Two more upgrades to this script worth mentioning before I give you my solution/code for them:1. As mentioned it is not continuous, that is you click the button and it listens but stops after your INTERVAL is done, we would like to have a toggle style system where it just runs and listens until told otherwise.2. We are now closing the stream and terminating the PyAudio instance ( the bit of code that wasn't running in the previous examples ), this is good because we are releasing resources and avoiding memory bloat and crashes, but we don't really need to terminate the PyAudio instance, just stop the stream.If you want to try on your own, this is a good point to do so, try changing the previous example to a non blocking mode, make it continuous and keep the PyAudio instance alive until you exit the program. Even if you fail I believe your learning will be better.
Non blocking PyAudio integration with PySimpleGUI
This is a more complete script and the solution to integrating non blocking PyAudio was surprisingly simple… The main takeaway here is that you might want to divide or delegate responsibilities and let your libraries work in the way they like, so for instance all the UI logic here consists of 3 events and the rest is done by functions that interact with both PySimpleGUI and PyAudio via the global references ( in
_VARS), I’d also recommend you keep your event loop lean and simple.
But you cheated/changed the SPEC by adding a stop button ! Guilty as charged, but in my defense we are not done yet and the SPEC was not really clear as to how to stop listening, ideally we would want a single button but in order to implement this we first needed to understand how to stop/start a stream, we'll do a bit of UI polishing next.
UI Improvements and testing :
Making a simple script is very different from making a production/robust one and considerable time needs to go into testing and tweaking your program for performance and usability, to keep things simple and wrap things up here I am just going to focus on a bug that crashes my computer if I click very fast or quickly press the listen/stop buttons along with the exit, this tweaks will also get us closer to the original spec…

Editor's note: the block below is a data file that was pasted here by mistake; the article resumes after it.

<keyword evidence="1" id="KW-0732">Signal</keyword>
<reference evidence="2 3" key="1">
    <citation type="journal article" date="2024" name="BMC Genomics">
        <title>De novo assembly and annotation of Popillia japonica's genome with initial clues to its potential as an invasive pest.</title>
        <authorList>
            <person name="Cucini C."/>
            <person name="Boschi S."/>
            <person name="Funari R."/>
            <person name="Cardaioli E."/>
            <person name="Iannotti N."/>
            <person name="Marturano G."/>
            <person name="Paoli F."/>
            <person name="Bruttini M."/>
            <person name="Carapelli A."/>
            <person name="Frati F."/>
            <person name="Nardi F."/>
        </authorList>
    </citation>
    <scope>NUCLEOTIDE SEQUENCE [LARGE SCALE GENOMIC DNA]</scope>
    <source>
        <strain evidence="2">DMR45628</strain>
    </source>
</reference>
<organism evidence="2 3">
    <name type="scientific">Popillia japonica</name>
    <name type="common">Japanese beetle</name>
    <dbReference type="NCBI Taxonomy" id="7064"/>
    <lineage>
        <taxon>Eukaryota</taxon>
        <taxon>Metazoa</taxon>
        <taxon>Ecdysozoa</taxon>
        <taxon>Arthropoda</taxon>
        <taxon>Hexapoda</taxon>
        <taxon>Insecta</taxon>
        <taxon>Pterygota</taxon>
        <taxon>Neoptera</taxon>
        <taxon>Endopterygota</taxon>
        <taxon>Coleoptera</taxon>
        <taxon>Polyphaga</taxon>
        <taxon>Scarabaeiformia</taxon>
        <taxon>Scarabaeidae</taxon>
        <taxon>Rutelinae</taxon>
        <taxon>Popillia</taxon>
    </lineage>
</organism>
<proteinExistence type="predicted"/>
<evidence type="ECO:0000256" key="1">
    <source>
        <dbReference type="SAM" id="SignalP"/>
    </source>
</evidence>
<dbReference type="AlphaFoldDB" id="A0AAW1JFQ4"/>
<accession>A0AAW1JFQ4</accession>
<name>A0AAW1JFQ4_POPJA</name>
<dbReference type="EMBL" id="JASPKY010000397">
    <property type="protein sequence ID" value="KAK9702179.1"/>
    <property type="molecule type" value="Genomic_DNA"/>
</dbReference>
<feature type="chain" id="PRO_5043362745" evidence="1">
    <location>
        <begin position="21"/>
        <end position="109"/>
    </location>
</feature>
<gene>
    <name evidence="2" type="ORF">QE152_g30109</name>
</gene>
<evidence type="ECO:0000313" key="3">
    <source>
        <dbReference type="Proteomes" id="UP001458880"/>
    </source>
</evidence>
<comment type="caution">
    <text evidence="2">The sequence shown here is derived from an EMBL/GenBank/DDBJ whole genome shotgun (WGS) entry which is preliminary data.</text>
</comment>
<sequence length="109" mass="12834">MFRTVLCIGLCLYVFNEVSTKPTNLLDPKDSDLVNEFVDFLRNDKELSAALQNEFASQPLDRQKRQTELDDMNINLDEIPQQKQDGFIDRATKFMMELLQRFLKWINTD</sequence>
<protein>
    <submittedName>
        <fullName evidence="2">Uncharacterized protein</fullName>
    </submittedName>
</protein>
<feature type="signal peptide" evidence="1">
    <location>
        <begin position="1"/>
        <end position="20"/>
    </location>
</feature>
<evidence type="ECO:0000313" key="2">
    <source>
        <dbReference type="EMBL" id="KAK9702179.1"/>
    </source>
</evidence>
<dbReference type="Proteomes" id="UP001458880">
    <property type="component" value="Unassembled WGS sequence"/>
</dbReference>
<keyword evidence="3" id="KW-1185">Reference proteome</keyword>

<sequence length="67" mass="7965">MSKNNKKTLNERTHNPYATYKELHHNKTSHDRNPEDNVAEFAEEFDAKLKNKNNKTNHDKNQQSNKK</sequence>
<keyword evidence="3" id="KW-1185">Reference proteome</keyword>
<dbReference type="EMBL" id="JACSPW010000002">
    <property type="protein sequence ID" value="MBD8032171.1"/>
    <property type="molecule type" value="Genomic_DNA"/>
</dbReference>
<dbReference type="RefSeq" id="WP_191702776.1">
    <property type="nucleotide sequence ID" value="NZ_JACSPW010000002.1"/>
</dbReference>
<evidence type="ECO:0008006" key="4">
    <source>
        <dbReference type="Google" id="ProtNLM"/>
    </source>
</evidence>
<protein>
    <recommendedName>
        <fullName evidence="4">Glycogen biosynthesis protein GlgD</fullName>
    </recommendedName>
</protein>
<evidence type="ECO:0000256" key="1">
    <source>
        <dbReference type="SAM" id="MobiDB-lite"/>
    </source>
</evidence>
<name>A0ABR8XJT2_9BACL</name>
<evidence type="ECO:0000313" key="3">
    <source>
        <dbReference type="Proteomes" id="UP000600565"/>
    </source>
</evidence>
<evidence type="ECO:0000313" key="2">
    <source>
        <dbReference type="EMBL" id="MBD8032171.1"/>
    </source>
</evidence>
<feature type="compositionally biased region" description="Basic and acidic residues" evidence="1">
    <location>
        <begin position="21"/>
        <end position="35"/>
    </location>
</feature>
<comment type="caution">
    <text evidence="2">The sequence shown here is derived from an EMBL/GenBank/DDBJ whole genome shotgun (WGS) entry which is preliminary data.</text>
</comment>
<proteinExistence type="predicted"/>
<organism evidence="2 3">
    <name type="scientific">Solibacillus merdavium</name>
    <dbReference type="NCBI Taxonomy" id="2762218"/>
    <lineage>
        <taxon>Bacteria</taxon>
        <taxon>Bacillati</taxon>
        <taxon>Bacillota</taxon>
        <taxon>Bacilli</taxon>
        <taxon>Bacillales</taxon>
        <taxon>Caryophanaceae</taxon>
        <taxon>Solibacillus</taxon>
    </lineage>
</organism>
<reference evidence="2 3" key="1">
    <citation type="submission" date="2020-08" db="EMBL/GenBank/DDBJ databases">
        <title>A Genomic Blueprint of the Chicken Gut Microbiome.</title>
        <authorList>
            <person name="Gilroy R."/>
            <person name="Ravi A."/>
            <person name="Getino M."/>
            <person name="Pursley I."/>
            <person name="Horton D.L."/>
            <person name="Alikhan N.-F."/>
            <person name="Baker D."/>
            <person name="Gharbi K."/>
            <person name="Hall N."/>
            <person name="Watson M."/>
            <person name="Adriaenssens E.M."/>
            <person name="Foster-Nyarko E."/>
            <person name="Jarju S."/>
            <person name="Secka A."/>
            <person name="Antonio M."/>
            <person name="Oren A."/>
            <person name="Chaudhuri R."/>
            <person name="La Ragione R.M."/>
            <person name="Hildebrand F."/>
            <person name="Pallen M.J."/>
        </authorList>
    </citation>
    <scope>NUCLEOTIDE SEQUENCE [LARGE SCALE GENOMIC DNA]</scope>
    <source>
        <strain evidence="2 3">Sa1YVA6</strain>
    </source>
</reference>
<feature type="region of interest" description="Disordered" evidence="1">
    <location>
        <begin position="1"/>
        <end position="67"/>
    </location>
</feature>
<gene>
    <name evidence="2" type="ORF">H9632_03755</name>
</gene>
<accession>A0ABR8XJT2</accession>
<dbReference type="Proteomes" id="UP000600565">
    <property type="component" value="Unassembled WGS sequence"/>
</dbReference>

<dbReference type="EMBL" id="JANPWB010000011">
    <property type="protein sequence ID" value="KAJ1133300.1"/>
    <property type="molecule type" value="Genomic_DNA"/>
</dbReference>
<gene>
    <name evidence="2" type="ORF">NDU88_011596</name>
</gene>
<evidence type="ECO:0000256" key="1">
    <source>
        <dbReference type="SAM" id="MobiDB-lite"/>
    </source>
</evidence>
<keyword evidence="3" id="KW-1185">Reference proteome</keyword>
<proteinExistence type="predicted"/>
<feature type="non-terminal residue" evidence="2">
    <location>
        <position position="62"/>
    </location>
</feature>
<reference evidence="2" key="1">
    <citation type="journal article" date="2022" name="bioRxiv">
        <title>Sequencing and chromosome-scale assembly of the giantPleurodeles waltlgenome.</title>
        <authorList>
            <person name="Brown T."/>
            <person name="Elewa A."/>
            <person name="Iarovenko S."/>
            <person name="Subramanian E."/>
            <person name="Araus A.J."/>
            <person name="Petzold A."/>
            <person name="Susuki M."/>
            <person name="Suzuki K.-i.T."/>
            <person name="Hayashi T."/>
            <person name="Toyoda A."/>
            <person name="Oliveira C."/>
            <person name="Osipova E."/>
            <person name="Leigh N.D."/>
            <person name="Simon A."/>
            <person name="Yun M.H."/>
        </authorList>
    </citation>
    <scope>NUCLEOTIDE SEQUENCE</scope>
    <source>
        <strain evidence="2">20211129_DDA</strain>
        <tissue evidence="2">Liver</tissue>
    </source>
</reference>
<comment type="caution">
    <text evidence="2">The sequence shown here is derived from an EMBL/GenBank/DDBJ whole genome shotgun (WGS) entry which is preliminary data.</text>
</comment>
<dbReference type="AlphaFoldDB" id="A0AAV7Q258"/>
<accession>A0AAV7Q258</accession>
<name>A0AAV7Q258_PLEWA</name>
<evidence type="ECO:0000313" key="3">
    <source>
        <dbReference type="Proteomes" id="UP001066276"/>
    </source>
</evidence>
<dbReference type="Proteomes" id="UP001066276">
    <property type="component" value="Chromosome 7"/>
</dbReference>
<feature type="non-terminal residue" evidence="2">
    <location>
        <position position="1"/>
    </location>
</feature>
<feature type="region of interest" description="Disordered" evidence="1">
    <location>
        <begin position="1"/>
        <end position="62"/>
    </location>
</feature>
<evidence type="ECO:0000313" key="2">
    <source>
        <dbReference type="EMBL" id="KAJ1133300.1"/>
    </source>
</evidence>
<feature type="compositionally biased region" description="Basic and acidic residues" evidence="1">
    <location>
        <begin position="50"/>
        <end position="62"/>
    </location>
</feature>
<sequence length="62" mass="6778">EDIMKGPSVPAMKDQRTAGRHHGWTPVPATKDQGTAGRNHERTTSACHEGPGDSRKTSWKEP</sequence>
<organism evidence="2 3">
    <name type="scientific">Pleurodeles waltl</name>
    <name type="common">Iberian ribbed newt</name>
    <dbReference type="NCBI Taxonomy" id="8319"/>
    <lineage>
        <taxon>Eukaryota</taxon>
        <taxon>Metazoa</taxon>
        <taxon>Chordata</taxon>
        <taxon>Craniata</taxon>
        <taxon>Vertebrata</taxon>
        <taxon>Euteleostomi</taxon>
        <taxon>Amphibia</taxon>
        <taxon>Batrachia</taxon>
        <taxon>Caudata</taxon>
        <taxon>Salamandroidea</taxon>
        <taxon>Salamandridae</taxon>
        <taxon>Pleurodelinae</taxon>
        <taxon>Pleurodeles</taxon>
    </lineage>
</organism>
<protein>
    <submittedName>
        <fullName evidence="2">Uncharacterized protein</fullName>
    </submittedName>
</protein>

If you want to try on your own, this is the core question ? How can you make sure your user doesn't get in trouble and crashes your program, even if the user is doing something that you think is irrational ( in this case smashing the buttons like a toddler, no offense though, your target audience might actually be toddlers 😁).
My solution here was to simply toggle the active state of the buttons making them un-clickable according to what the script is doing, I’ve also lowered the progress bar range to make the input more noticeable ( but this is still not a properly calibrated dB meter ) and finally I increased the timeout on PySimpleGUIs loop to make it more responsive and avoid further crashes:
So there you have it, a small but functional script that integrates PySimpleGUI and PyAudio to represent microphone levels and serve as the basis for more complex signal processing scripts, along the way you hopefully learned about blocking and non blocking operations in python and some of the details of integrating libraries into UIs, where you go from here is up to you and your project needs.
I'd be remiss if I didn't mention a few gotchas... I am sampling here from my laptops microphone in a single channel which is conveniently the default choice in PyAudio, but you might need to add some extra UI elements and methods to detect your available devices/channels/formats, great follow up project.You can also accomplish much of what the non blocking mode does by using threads and classes, but this quickly becomes a bigger/complex proposition.
I hope this post helps you in some way, thanks for reading !